Montevideo, Uruguay Report of what it's like to live there - 05/27/13

Personal Experiences from Montevideo, Uruguay

Montevideo, Uruguay 05/27/13


1. Was this post your first expatriate experience? If not, what other cities have you lived in as an expat?

One of several expat experiences.

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2. What is your home city/country? How long is the trip to post from there, with what connections? How easy/difficult is it to travel to this city/country?

D.C., a day-trip via Miami.

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3. How long have you lived here?

Currently there for over a year.

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4. What brought you to this city (e.g. diplomatic mission, business, NGO, military, teaching, retirement, etc.)?

Associated with the U.S. Embassy.

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Housing, Groceries & Food:

1. What is your housing like? What are typical housing sizes, locations, and commute times for expatriates?

The apartments in Pocitos and Punta Carretas are a few minutes by car; the houses in Carrasco are within a half hour. The drive can be nerve-wracking, however, since many of the Uruguayans don't respect right-of-way and routinely merge into your lane without signaling. An embassy employee on a motorcycle was killed recently, and there have been many other accidents.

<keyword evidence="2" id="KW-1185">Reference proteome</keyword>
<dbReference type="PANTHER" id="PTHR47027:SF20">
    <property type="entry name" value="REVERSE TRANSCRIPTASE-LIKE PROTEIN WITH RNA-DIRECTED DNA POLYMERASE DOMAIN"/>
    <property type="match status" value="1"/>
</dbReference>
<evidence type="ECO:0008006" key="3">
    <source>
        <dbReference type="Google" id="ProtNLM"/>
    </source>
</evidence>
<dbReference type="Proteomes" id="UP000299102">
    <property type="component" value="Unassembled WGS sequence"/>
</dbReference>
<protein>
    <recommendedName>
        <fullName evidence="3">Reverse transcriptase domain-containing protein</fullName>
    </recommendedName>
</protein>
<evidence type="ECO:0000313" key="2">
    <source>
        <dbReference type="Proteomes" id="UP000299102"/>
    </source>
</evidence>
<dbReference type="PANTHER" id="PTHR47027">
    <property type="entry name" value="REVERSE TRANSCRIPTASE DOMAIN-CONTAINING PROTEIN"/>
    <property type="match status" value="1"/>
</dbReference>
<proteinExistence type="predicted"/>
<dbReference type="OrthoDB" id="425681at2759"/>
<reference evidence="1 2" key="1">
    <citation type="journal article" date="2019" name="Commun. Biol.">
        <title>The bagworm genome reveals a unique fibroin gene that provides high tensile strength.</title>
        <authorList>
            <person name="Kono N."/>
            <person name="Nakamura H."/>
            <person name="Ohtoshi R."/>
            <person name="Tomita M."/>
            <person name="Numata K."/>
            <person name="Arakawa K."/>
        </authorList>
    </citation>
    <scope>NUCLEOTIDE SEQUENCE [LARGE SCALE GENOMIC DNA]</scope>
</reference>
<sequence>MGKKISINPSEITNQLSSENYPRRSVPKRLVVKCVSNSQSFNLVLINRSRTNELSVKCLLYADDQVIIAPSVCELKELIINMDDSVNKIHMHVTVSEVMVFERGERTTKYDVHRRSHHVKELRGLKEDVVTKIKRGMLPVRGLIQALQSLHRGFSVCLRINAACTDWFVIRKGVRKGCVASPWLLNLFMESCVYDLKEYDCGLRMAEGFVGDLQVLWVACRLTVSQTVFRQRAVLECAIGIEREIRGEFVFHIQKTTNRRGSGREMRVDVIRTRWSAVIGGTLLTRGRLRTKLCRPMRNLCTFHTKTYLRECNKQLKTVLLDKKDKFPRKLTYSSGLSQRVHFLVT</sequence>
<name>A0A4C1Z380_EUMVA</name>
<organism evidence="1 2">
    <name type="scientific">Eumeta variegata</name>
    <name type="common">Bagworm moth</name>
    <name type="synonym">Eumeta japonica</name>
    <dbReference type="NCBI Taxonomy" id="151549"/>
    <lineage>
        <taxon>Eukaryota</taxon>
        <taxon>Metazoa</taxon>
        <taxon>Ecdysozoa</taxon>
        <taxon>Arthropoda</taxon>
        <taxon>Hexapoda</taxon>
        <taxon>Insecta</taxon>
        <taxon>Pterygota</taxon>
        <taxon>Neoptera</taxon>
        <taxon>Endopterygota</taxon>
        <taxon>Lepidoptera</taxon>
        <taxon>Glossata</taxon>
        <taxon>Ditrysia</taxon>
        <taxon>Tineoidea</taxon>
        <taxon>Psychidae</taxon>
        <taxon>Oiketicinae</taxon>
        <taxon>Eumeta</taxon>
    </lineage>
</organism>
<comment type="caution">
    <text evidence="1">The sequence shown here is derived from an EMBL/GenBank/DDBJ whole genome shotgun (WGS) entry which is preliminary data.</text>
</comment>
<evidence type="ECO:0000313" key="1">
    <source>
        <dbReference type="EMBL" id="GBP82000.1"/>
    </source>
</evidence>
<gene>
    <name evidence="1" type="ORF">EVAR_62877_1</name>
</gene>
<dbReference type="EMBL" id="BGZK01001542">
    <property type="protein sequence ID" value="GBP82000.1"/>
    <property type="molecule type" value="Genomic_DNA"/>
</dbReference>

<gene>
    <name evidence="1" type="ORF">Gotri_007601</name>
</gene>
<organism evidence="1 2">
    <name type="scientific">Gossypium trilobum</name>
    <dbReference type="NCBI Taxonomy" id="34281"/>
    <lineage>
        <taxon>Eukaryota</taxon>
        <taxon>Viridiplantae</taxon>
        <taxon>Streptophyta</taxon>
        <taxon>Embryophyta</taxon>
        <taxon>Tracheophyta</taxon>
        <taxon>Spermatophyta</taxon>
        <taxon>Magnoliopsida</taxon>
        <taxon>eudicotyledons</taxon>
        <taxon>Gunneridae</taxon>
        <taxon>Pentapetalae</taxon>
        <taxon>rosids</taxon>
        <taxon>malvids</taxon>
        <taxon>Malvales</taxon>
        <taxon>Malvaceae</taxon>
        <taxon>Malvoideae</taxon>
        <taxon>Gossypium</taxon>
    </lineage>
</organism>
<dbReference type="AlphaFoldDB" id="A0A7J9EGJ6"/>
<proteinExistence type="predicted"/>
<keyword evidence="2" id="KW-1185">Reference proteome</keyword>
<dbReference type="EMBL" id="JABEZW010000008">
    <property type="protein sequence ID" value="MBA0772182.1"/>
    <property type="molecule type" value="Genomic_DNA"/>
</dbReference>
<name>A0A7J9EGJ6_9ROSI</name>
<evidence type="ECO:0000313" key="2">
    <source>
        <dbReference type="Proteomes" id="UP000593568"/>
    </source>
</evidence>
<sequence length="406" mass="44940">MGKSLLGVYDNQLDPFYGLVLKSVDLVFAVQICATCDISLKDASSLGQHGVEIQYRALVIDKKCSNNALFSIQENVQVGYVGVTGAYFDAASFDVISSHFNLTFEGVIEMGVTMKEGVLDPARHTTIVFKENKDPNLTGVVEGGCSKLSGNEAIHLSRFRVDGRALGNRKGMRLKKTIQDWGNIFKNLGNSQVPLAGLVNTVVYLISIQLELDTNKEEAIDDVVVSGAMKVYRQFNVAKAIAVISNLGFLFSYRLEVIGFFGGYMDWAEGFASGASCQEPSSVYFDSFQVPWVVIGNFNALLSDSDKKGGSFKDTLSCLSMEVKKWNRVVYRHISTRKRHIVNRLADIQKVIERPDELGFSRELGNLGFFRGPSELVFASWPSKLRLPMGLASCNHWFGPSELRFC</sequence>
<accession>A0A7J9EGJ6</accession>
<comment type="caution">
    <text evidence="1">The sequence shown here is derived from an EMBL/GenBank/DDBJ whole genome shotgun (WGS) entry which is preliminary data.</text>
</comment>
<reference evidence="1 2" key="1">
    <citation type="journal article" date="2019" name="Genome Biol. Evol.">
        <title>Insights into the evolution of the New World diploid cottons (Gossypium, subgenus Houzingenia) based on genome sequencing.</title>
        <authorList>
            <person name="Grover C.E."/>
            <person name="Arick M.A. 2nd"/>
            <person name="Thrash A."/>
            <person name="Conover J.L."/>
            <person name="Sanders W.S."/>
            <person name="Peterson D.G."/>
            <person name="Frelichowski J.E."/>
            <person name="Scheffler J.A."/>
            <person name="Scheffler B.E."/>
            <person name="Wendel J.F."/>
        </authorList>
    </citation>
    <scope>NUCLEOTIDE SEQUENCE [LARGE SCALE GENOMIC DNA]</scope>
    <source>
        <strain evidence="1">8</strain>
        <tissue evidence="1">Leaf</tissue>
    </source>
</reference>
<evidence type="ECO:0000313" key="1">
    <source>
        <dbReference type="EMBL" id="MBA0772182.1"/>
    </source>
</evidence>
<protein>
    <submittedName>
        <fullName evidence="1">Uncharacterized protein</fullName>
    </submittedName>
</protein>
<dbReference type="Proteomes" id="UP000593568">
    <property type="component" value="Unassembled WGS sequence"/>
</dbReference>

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2. How would you describe the availability and cost of groceries and household supplies relative to your home country?

Groceries are around 50% more than in the D.C. area. The COLA is not high enough for the cost of living, so you will need to buy many things by mail order. The local product selection is mediocre, also.

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3. What household or grocery items do you wish you had shipped to post?

Spices (Uruguayans like bland food; even pepper is often not available in restaurants). Paper goods. Liquids and other items that don't travel well via mail.

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4. What typical restaurants, food delivery services, and/or takeout options are popular among expatriates?

McDonald's and Burger King are here, although expensive. Figure on dropping around $50 per couple to eat out at a decent restaurant. Also note that the Uruguayans are obsessed with beef/BBQ, so your options will be limited.

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5. Are there any unusual problems with insects or other infestations in housing?

No significant insect problems.

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Daily Life:

1. How do you send and receive your letters and package mail? Are local postal facilities adequate?

The post has both a DPO (preferred) and pouch.

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2. What is the availability and cost of household help, and what types of help are typically employed by expatriates?